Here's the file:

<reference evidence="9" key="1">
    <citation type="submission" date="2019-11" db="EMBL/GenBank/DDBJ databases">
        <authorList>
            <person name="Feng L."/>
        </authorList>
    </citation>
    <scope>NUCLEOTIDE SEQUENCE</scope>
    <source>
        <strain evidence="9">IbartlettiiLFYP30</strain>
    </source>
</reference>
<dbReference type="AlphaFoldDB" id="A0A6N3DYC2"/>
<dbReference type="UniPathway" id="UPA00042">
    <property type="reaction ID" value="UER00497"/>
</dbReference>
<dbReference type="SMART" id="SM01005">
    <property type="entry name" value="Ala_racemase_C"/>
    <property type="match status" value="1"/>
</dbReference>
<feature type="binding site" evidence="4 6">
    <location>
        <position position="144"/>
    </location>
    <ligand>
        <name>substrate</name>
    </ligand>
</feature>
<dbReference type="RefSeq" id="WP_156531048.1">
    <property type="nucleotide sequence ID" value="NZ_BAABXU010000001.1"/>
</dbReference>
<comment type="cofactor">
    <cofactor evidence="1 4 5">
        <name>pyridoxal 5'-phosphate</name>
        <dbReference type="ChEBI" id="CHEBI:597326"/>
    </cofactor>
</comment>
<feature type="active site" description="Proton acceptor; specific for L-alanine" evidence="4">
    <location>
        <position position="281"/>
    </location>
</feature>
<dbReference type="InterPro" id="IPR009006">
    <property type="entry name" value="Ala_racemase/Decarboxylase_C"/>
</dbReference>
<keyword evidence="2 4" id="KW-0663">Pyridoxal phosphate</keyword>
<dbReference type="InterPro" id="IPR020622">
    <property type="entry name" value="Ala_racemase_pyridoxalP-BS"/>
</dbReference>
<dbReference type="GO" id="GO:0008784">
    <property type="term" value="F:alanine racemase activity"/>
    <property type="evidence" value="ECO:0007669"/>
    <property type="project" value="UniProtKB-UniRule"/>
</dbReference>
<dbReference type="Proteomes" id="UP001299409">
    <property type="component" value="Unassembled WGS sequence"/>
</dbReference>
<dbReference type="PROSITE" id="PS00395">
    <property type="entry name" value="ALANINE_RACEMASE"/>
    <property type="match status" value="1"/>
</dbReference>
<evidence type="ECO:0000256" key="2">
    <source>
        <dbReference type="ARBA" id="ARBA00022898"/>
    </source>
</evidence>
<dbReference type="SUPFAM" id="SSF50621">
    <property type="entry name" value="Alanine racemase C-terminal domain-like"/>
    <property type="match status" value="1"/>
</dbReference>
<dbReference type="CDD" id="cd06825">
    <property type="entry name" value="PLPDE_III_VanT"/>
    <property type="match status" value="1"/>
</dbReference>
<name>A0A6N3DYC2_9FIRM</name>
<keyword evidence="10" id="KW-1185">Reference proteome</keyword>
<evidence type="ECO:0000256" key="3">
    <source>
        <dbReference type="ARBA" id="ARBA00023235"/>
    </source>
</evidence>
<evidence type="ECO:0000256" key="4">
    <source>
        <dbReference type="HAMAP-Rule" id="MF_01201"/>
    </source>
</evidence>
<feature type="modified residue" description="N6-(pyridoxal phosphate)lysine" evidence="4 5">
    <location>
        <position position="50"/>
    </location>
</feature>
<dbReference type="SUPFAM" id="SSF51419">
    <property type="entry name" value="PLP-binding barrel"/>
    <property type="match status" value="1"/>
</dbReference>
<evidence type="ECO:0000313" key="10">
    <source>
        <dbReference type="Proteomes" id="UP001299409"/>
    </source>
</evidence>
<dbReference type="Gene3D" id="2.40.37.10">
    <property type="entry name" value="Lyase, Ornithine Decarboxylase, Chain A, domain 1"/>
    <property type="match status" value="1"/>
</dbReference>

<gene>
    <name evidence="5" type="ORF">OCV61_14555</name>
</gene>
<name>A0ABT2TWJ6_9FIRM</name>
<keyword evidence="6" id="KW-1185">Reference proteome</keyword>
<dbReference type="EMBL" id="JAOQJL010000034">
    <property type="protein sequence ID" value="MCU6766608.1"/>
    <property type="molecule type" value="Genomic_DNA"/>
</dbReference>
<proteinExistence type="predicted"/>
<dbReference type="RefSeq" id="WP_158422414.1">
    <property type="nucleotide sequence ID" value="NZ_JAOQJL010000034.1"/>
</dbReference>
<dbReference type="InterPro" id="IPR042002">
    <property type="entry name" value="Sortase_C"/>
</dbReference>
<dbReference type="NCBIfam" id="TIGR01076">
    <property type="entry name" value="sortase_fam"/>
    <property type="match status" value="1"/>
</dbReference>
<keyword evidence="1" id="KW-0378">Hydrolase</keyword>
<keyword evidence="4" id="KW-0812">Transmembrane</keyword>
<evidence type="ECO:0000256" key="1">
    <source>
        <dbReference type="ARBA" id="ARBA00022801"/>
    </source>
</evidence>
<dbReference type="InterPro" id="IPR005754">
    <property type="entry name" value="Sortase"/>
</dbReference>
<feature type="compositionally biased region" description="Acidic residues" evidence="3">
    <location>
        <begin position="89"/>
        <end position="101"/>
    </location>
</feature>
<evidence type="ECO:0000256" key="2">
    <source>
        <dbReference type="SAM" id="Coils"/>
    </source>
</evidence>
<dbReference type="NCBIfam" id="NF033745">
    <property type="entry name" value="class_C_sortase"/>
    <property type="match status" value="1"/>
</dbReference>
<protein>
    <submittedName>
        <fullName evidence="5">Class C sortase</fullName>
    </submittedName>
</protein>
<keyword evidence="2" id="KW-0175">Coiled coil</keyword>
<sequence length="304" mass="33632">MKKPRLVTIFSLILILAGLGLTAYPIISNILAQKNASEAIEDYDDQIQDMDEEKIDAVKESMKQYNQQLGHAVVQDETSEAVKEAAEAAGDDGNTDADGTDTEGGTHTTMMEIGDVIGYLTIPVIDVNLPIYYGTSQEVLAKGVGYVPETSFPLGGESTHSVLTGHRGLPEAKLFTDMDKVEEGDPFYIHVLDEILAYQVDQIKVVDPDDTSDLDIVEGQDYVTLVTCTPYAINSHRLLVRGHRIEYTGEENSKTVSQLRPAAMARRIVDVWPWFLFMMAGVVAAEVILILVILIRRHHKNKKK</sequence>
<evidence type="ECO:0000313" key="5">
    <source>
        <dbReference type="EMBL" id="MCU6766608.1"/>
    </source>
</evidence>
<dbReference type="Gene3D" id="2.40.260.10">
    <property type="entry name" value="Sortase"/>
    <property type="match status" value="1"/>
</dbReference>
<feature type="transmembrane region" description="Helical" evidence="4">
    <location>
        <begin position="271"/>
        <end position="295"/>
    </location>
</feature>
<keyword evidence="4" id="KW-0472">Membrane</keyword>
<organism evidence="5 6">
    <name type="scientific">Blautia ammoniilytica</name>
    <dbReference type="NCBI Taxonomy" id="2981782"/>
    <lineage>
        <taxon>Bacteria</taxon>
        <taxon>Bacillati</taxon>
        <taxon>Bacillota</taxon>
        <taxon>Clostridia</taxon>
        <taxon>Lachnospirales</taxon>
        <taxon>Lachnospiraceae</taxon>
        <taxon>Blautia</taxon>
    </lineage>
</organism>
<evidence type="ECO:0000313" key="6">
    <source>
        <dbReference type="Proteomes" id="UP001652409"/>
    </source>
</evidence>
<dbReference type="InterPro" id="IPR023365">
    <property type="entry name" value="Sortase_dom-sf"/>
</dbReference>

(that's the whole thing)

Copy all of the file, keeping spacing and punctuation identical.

<reference evidence="9" key="1">
    <citation type="submission" date="2019-11" db="EMBL/GenBank/DDBJ databases">
        <authorList>
            <person name="Feng L."/>
        </authorList>
    </citation>
    <scope>NUCLEOTIDE SEQUENCE</scope>
    <source>
        <strain evidence="9">IbartlettiiLFYP30</strain>
    </source>
</reference>
<dbReference type="AlphaFoldDB" id="A0A6N3DYC2"/>
<dbReference type="UniPathway" id="UPA00042">
    <property type="reaction ID" value="UER00497"/>
</dbReference>
<dbReference type="SMART" id="SM01005">
    <property type="entry name" value="Ala_racemase_C"/>
    <property type="match status" value="1"/>
</dbReference>
<feature type="binding site" evidence="4 6">
    <location>
        <position position="144"/>
    </location>
    <ligand>
        <name>substrate</name>
    </ligand>
</feature>
<dbReference type="RefSeq" id="WP_156531048.1">
    <property type="nucleotide sequence ID" value="NZ_BAABXU010000001.1"/>
</dbReference>
<comment type="cofactor">
    <cofactor evidence="1 4 5">
        <name>pyridoxal 5'-phosphate</name>
        <dbReference type="ChEBI" id="CHEBI:597326"/>
    </cofactor>
</comment>
<feature type="active site" description="Proton acceptor; specific for L-alanine" evidence="4">
    <location>
        <position position="281"/>
    </location>
</feature>
<dbReference type="InterPro" id="IPR009006">
    <property type="entry name" value="Ala_racemase/Decarboxylase_C"/>
</dbReference>
<keyword evidence="2 4" id="KW-0663">Pyridoxal phosphate</keyword>
<dbReference type="InterPro" id="IPR020622">
    <property type="entry name" value="Ala_racemase_pyridoxalP-BS"/>
</dbReference>
<dbReference type="GO" id="GO:0008784">
    <property type="term" value="F:alanine racemase activity"/>
    <property type="evidence" value="ECO:0007669"/>
    <property type="project" value="UniProtKB-UniRule"/>
</dbReference>
<dbReference type="Proteomes" id="UP001299409">
    <property type="component" value="Unassembled WGS sequence"/>
</dbReference>
<dbReference type="PROSITE" id="PS00395">
    <property type="entry name" value="ALANINE_RACEMASE"/>
    <property type="match status" value="1"/>
</dbReference>
<evidence type="ECO:0000256" key="2">
    <source>
        <dbReference type="ARBA" id="ARBA00022898"/>
    </source>
</evidence>
<dbReference type="SUPFAM" id="SSF50621">
    <property type="entry name" value="Alanine racemase C-terminal domain-like"/>
    <property type="match status" value="1"/>
</dbReference>
<dbReference type="CDD" id="cd06825">
    <property type="entry name" value="PLPDE_III_VanT"/>
    <property type="match status" value="1"/>
</dbReference>
<name>A0A6N3DYC2_9FIRM</name>
<keyword evidence="10" id="KW-1185">Reference proteome</keyword>
<evidence type="ECO:0000256" key="3">
    <source>
        <dbReference type="ARBA" id="ARBA00023235"/>
    </source>
</evidence>
<evidence type="ECO:0000256" key="4">
    <source>
        <dbReference type="HAMAP-Rule" id="MF_01201"/>
    </source>
</evidence>
<feature type="modified residue" description="N6-(pyridoxal phosphate)lysine" evidence="4 5">
    <location>
        <position position="50"/>
    </location>
</feature>
<dbReference type="SUPFAM" id="SSF51419">
    <property type="entry name" value="PLP-binding barrel"/>
    <property type="match status" value="1"/>
</dbReference>
<evidence type="ECO:0000313" key="10">
    <source>
        <dbReference type="Proteomes" id="UP001299409"/>
    </source>
</evidence>
<dbReference type="Gene3D" id="2.40.37.10">
    <property type="entry name" value="Lyase, Ornithine Decarboxylase, Chain A, domain 1"/>
    <property type="match status" value="1"/>
</dbReference>

<gene>
    <name evidence="5" type="ORF">OCV61_14555</name>
</gene>
<name>A0ABT2TWJ6_9FIRM</name>
<keyword evidence="6" id="KW-1185">Reference proteome</keyword>
<dbReference type="EMBL" id="JAOQJL010000034">
    <property type="protein sequence ID" value="MCU6766608.1"/>
    <property type="molecule type" value="Genomic_DNA"/>
</dbReference>
<proteinExistence type="predicted"/>
<dbReference type="RefSeq" id="WP_158422414.1">
    <property type="nucleotide sequence ID" value="NZ_JAOQJL010000034.1"/>
</dbReference>
<dbReference type="InterPro" id="IPR042002">
    <property type="entry name" value="Sortase_C"/>
</dbReference>
<dbReference type="NCBIfam" id="TIGR01076">
    <property type="entry name" value="sortase_fam"/>
    <property type="match status" value="1"/>
</dbReference>
<keyword evidence="1" id="KW-0378">Hydrolase</keyword>
<keyword evidence="4" id="KW-0812">Transmembrane</keyword>
<evidence type="ECO:0000256" key="1">
    <source>
        <dbReference type="ARBA" id="ARBA00022801"/>
    </source>
</evidence>
<dbReference type="InterPro" id="IPR005754">
    <property type="entry name" value="Sortase"/>
</dbReference>
<feature type="compositionally biased region" description="Acidic residues" evidence="3">
    <location>
        <begin position="89"/>
        <end position="101"/>
    </location>
</feature>
<evidence type="ECO:0000256" key="2">
    <source>
        <dbReference type="SAM" id="Coils"/>
    </source>
</evidence>
<dbReference type="NCBIfam" id="NF033745">
    <property type="entry name" value="class_C_sortase"/>
    <property type="match status" value="1"/>
</dbReference>
<protein>
    <submittedName>
        <fullName evidence="5">Class C sortase</fullName>
    </submittedName>
</protein>
<keyword evidence="2" id="KW-0175">Coiled coil</keyword>
<sequence length="304" mass="33632">MKKPRLVTIFSLILILAGLGLTAYPIISNILAQKNASEAIEDYDDQIQDMDEEKIDAVKESMKQYNQQLGHAVVQDETSEAVKEAAEAAGDDGNTDADGTDTEGGTHTTMMEIGDVIGYLTIPVIDVNLPIYYGTSQEVLAKGVGYVPETSFPLGGESTHSVLTGHRGLPEAKLFTDMDKVEEGDPFYIHVLDEILAYQVDQIKVVDPDDTSDLDIVEGQDYVTLVTCTPYAINSHRLLVRGHRIEYTGEENSKTVSQLRPAAMARRIVDVWPWFLFMMAGVVAAEVILILVILIRRHHKNKKK</sequence>
<evidence type="ECO:0000313" key="5">
    <source>
        <dbReference type="EMBL" id="MCU6766608.1"/>
    </source>
</evidence>
<dbReference type="Gene3D" id="2.40.260.10">
    <property type="entry name" value="Sortase"/>
    <property type="match status" value="1"/>
</dbReference>
<feature type="transmembrane region" description="Helical" evidence="4">
    <location>
        <begin position="271"/>
        <end position="295"/>
    </location>
</feature>
<keyword evidence="4" id="KW-0472">Membrane</keyword>
<organism evidence="5 6">
    <name type="scientific">Blautia ammoniilytica</name>
    <dbReference type="NCBI Taxonomy" id="2981782"/>
    <lineage>
        <taxon>Bacteria</taxon>
        <taxon>Bacillati</taxon>
        <taxon>Bacillota</taxon>
        <taxon>Clostridia</taxon>
        <taxon>Lachnospirales</taxon>
        <taxon>Lachnospiraceae</taxon>
        <taxon>Blautia</taxon>
    </lineage>
</organism>
<evidence type="ECO:0000313" key="6">
    <source>
        <dbReference type="Proteomes" id="UP001652409"/>
    </source>
</evidence>
<dbReference type="InterPro" id="IPR023365">
    <property type="entry name" value="Sortase_dom-sf"/>
</dbReference>